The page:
We must remember this, that in those days there were no railways and even no roads. It was necessary to hack out a road and mark the trees, as with a thread in a labyrinth, so that one would not become lost in the forest. Besides this it was necessary to be prepared for attacks by all sorts of wild animals and for the bite of poisonous snakes, one could not dream even of hotels. All one’s possessions – if one had any – had to be carried on the back. After an all-day exertion one had to consider himself fortunate if he had any sort of patched-up hut, or something which would resemble a home or a shanty. One fell into a sound sleep amidst the howl of wolves and the strange sounds of other wild animals who came out to feed in the dark of night. Truly, under these conditions, one could not even venture his nose beyond the door, if one loved life.
A typical description of the first traces of that group of immigrants who today make up a large percentage of the Catholic population of the Detroit Diocese follows in the “Pioneer History of Huron County, Michigan, 1922” in which Mr. Peter Pawlowski compiled the outline of the township’s early history for the Huron Country Tribune, “which” – to quote – “no doubt are the most reliable records.” These “records” tell us that about 100 years ago Mr. Pawlowski’s father, Stephen, landed in this region with some tools and provisions which he had to carry on his back, fording streams, crossing marshes, and going around swamps which he could not cross, to make the first improvement on his farm.
Returning to Canada and speaking of felling the trees he said he had only “cut a hole in the sky.” Later he returned to this place with his wife. His son’s sketches state that “the early settlers were men of great courage and determination, and soon demonstrated this in reclaiming the marshy land, which, under their careful and painstaking mode of cultivation, rapidly became very productive soil.”
For historical accuracy, let us not leave this fact here. Before the white man came, Indians lived in the area covered by virgin forests. The Poles who came here had 17 Indian families as neighbors who lived in tepees of animal hides. These Indians were greatly attached to the Poles and committed no injuries to them but called them “White Brothers.”
One harsh winter during glacial frosts and towering snow drifts these poor Indians were completely cut off from the world. Not able to get any food by hunting, they were practically condemned to death by starvation. In despair they forced their way through to their nearest neighbor, one Kucharczyk, and begged for help. Kucharczyk gave them bread, potatoes and salt pork; the delighted Indians returned to their tepees.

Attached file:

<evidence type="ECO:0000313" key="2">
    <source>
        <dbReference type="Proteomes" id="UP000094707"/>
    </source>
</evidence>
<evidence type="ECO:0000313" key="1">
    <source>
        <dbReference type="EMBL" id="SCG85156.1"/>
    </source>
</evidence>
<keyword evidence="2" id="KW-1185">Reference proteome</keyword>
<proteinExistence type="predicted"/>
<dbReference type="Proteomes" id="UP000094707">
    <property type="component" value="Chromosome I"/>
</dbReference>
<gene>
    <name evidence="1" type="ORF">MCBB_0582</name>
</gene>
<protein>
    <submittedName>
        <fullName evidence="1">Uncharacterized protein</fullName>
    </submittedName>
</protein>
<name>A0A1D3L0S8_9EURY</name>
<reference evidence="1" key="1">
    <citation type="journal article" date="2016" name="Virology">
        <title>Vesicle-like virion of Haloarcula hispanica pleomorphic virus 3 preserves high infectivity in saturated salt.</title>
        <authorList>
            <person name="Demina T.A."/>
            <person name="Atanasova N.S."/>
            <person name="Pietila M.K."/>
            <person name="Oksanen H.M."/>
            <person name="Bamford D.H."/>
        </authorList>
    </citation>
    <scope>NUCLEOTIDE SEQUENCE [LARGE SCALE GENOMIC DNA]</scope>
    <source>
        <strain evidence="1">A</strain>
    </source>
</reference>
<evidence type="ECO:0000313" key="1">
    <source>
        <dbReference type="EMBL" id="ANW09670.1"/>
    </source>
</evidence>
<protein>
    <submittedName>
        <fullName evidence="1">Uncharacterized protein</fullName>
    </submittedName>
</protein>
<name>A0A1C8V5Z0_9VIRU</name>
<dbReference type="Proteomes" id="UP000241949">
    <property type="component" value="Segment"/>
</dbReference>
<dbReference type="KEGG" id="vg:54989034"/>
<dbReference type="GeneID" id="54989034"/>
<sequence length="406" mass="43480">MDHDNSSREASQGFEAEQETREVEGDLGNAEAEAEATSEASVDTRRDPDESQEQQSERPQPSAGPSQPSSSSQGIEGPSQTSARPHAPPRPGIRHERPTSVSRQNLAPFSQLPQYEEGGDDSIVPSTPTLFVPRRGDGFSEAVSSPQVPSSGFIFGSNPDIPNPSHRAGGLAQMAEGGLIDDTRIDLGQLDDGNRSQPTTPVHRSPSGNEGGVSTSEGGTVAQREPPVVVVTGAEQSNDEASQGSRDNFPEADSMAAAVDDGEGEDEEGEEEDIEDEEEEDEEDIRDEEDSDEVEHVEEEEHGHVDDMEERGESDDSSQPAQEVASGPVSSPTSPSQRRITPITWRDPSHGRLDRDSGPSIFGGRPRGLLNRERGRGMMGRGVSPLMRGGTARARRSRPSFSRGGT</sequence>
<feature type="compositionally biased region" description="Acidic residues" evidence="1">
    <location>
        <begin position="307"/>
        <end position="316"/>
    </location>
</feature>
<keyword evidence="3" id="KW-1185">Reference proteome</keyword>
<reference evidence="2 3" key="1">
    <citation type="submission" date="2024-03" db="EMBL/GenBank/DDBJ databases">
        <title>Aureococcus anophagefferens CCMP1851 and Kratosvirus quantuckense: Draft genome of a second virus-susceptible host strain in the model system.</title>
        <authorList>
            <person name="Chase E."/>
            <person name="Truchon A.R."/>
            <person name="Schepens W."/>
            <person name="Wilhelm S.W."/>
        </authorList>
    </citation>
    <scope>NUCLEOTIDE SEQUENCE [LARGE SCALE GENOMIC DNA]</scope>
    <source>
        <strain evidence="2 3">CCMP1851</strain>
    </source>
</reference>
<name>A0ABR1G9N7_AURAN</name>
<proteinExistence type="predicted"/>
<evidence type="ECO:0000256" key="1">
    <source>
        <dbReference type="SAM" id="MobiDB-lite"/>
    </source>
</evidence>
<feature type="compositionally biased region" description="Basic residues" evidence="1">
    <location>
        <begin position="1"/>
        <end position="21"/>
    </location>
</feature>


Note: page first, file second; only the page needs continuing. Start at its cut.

After a time, when the snow and ice melted, the Indians flocked out to the hunt and one morning brought a deer to Kucharczyk in gratitude for his help. Furthermore, they made him gifts of various articles, such as jugs and woven baskets.
The early Polish settlers of Parisville brought the esthetic beauty and deep spiritual qualities and traditions of their own native country. The Pole typified the spirit of all men and women through the ages who have dreamed dreams, endured hardship and faced dangers to find a land such as ours, where freedom of worship can be practiced by all generations and by all people.
The other characteristic of the Polish people was their patriotism to the new country which they entered. They took part in the outstanding occurrences in the history of the world when the people have struggled for freedom; they fought courageously, risking not only position and wealth, but also their lives, to promote the causes of justice and freedom. But above all the Poles love the soil, from which their name originates; and this attachment to the soil is almost an inherited trait for it appears in succeeding generations. When other nationalities leave the farms and go to the cities we see the Poles loyal to the family land. This is evidenced by that most beautiful hymn, “We Will Not Abandon the Land Where We Were Born.” No force will deprive them of their soil!
See you soon, God be willing…